is the relocation
of a business process
from one country to another—typically an operational process, such as manufacturing, or supporting processes, such as accounting. Typically this refers to a company business, although state governments may also employ offshoring. More recently, offshoring has been associated primarily with the outsourcing of technical and administrative services supporting domestic and global operations from outside the home country ("offshore outsourcing
"), by means of internal (captive
) or external (outsourcing) delivery models.
India has emerged as a key offshoring destination over the past 15 years. The term is in use in several distinct but closely related ways. It is sometimes used broadly to include substitution of a service from any foreign source for a service formerly produced internally to the firm. In other cases, only imported services from subsidiaries or other closely related suppliers are included. A further complication is that intermediate goods, such as partially completed computers, are not consistently included in the scope of the term.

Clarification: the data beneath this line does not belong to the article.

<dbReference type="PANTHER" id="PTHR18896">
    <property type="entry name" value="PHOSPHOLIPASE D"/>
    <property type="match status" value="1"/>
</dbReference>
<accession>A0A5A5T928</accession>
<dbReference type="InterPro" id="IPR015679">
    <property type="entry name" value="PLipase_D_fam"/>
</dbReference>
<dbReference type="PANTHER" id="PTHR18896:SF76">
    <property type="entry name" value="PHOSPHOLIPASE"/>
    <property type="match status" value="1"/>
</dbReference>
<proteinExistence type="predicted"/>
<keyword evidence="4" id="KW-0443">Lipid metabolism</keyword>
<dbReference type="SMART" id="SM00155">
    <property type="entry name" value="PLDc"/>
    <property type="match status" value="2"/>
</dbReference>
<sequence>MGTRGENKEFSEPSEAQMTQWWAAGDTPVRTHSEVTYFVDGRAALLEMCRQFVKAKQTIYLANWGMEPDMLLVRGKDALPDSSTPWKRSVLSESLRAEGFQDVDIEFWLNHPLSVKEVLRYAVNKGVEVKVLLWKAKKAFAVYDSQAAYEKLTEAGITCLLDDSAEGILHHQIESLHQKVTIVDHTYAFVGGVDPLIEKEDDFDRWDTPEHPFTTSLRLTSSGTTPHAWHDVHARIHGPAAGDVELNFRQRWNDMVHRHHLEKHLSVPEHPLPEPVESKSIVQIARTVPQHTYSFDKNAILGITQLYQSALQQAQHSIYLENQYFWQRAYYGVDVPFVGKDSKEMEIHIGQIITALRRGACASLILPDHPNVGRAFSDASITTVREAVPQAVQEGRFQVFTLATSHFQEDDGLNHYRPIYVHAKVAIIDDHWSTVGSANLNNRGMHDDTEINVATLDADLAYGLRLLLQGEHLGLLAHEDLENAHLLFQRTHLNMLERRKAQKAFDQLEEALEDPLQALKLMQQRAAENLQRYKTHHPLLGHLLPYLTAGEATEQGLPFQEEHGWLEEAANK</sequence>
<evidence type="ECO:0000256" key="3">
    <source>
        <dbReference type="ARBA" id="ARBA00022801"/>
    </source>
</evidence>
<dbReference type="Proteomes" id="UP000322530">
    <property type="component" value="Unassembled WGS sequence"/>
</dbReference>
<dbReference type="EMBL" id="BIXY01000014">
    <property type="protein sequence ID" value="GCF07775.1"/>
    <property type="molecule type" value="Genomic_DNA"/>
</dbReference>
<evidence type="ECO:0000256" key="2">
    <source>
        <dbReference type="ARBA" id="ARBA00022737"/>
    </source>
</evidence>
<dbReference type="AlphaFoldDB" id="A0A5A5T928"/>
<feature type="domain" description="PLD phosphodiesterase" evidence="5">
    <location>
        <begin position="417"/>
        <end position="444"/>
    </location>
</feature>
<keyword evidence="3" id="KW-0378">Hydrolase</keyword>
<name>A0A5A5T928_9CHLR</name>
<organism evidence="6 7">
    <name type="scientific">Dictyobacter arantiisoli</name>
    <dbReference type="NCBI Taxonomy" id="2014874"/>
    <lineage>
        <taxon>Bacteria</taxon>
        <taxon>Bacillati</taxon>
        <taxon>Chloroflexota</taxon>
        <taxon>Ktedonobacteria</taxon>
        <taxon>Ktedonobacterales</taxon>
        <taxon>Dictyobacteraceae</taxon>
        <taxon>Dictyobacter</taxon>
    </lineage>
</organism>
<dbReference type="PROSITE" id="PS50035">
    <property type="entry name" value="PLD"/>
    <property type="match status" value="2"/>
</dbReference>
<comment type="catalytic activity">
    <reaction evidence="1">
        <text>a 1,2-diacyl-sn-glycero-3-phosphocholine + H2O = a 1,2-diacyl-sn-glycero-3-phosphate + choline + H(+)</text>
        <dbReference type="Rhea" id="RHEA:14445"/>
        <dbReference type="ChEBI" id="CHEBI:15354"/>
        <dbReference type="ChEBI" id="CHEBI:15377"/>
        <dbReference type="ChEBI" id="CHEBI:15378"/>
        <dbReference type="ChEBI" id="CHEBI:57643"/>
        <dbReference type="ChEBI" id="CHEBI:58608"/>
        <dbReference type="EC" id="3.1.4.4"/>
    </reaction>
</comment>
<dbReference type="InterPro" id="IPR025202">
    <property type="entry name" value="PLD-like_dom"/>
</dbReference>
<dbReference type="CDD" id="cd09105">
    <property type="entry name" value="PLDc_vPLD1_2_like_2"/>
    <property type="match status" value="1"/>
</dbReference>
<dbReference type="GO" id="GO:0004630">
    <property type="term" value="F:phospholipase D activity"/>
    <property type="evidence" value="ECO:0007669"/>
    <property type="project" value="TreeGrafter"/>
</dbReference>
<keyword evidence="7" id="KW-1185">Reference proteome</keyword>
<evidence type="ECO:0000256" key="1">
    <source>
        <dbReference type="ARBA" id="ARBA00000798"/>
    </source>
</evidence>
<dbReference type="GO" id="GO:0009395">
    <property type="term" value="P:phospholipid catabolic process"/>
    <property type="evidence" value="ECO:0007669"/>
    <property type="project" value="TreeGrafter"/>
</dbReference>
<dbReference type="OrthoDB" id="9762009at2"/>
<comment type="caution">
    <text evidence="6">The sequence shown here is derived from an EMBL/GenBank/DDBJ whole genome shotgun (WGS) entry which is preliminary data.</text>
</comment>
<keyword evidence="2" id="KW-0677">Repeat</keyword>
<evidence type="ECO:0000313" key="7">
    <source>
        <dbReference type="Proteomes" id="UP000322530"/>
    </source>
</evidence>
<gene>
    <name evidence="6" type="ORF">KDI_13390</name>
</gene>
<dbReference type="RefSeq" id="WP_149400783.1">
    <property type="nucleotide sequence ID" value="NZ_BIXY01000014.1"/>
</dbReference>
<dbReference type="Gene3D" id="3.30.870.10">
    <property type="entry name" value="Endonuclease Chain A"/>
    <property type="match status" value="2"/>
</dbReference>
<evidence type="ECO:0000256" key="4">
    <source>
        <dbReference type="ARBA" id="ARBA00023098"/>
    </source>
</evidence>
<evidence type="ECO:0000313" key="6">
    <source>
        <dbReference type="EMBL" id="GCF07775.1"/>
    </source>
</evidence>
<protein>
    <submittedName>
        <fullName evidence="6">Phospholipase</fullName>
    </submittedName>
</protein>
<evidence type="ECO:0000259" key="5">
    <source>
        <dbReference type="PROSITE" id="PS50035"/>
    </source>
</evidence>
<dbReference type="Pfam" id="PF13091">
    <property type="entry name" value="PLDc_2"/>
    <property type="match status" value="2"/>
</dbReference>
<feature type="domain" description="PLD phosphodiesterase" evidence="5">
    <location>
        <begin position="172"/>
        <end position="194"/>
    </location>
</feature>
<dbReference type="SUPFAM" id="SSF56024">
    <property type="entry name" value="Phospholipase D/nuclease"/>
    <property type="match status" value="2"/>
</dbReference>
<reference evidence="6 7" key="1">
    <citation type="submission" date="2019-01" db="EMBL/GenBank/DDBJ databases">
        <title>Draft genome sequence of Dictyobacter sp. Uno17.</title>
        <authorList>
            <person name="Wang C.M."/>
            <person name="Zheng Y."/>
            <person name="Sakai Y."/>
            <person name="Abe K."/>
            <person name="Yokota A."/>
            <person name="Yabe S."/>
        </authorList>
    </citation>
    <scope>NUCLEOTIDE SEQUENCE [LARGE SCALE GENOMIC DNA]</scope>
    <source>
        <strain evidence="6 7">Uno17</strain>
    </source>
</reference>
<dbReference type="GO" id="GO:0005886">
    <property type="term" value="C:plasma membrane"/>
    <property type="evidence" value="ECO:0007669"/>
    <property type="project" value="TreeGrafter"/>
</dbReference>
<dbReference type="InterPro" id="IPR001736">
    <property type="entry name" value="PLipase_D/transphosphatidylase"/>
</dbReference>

Offshoring can be seen in the context of either production offshoring or services offshoring. After its accession to the World Trade Organization
(WTO) in 2001, the People's Republic of China emerged as a prominent destination for production offshoring. Another focus area has been the software industry as part of global software development and developing global information systems. After technical progress in telecommunications improved the possibilities of trade in
services, India became a country leading in this domain, though many parts of the world are now emerging as offshore destinations.
The economic logic is to reduce costs, sometimes called labor arbitrage, to improve corporate profitability
. Jobs are added in the destination country providing the goods or services (generally a lower-cost labor country), but are subtracted in the higher-cost labor country. The increased safety net costs of the unemployed
may be absorbed by the government (taxpayers) in the high-cost country or by the company doing the offshoring. Europe experienced less offshoring than the United States due to policies that applied more costs to corporations and cultural barriers.